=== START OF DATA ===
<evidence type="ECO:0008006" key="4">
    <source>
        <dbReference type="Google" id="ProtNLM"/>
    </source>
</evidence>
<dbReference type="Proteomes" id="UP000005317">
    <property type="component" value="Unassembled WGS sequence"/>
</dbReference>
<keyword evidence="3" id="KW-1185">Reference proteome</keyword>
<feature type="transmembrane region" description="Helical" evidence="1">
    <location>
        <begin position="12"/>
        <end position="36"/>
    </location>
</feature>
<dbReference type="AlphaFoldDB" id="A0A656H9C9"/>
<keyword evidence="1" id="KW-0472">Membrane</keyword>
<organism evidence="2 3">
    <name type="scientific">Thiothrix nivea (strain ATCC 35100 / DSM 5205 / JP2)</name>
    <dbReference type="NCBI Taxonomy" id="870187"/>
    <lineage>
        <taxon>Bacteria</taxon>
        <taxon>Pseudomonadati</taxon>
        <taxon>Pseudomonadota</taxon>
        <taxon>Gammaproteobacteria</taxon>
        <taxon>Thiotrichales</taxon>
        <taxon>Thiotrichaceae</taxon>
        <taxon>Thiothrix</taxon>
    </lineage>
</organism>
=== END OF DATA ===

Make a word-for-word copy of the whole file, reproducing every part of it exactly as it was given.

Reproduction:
<evidence type="ECO:0008006" key="4">
    <source>
        <dbReference type="Google" id="ProtNLM"/>
    </source>
</evidence>
<dbReference type="Proteomes" id="UP000005317">
    <property type="component" value="Unassembled WGS sequence"/>
</dbReference>
<keyword evidence="3" id="KW-1185">Reference proteome</keyword>
<feature type="transmembrane region" description="Helical" evidence="1">
    <location>
        <begin position="12"/>
        <end position="36"/>
    </location>
</feature>
<dbReference type="AlphaFoldDB" id="A0A656H9C9"/>
<keyword evidence="1" id="KW-0472">Membrane</keyword>
<organism evidence="2 3">
    <name type="scientific">Thiothrix nivea (strain ATCC 35100 / DSM 5205 / JP2)</name>
    <dbReference type="NCBI Taxonomy" id="870187"/>
    <lineage>
        <taxon>Bacteria</taxon>
        <taxon>Pseudomonadati</taxon>
        <taxon>Pseudomonadota</taxon>
        <taxon>Gammaproteobacteria</taxon>
        <taxon>Thiotrichales</taxon>
        <taxon>Thiotrichaceae</taxon>
        <taxon>Thiothrix</taxon>
    </lineage>
</organism>